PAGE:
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Although Qatar is one of the world’s smallest nations, it’s the world’s richest per head. Its wealth has created one of the world’s most impressive skylines. In their capital, Doha, you can watch traditional Dhow boats float on the waterfront next to these modern giants. It’s clear that Qatar’s recent development has proved how much ambition can transform a country.
Despite the unlikelihood of such a place springing up in a desert land, Qatar has become a multicultural and futuristic hub. This is not to say the nation has abandoned its heritage however, it boasts an array of cultural institutes, traditional restaurants and more.
Whilst temperatures here can easily reach over 40C, most public places, shopping centres and homes are air-conditioned, allowing Qatar to be the unlikely host country of the 2022 FIFA World Cup. Whether you’re looking for a change of pace or a just change of scenery, moving to Qatar is an exhilarating step into the future.
Most people in Qatar live in soaring modern apartment towers or in compounds in large villas. About 60% of property in Qatar is rented and the majority are flashy, ultra-modern builds with all the mod-cons you can imagine and more.
Generally, people rely on well-established estate agents or a short list of verified landlords when it comes to finding accommodation. However, if you’re moving for work, a lot of companies will provide an accommodation allowance or some even have their own compounds set aside for employees, so be sure to check with them for details.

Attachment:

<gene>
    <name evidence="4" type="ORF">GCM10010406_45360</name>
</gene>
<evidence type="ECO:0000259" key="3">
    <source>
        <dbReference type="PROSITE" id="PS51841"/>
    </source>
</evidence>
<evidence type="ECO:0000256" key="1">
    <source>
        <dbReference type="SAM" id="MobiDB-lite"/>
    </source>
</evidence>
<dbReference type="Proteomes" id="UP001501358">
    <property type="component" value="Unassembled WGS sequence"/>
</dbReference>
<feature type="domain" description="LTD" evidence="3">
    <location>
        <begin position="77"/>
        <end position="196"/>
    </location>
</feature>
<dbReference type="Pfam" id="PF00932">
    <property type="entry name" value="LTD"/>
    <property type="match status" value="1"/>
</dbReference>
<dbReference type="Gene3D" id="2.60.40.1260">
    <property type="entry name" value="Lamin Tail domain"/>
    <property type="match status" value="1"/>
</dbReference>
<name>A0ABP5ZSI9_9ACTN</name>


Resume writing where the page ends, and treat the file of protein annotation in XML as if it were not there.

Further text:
Education widely varies in Qatar; the British, American, French and Indian curricula are most commonly followed depending on the institution, with most opting for International Baccalaureate. In most areas, independent and international schools have replaced state schools, which tend to only provide free education to government employees’ children.
Schools tend to be co-educational and use English as their working language. The school year begins in September, however be sure to apply early, sometimes a year in advance, and to a selection of schools, as places are hard to acquire. Children can be expected to be tested as part of the admissions procedure even if only at primary school age.
Qatar is the sort of place where you can admire an Arabian sunset over the desert sands and enjoy a shopping trip in a larger than life mall on the same day. With over 500 expats arriving in Qatar a day, it is home to many different cultures from all over the world. With this diversity, activities such as scuba diving, are as readily available as Latin dance classes and worldwide cuisines.
Qataris like to take their time when getting to know people of other nationalities but learning part of the lingo and asking after a Qatari’s family is a good way to start!
Due to Qatar’s sponsorship system, it will be your employer who decides when you can leave and enter the country, as they will need to provide you with an exit permit. Check with your employer on their policies on emergency exit permits.
It’s also well worth noting cultural and religious differences such as standards of dress. Both men and women should dress modestly. Women can drive, and it’s safe and accepted to walk around unaccompanied.
As an Islamic nation, Qatar follows Shariah Law, so alcohol and pork are not freely available. Most five star hotels, restaurants and member’s clubs have alcohol licenses.
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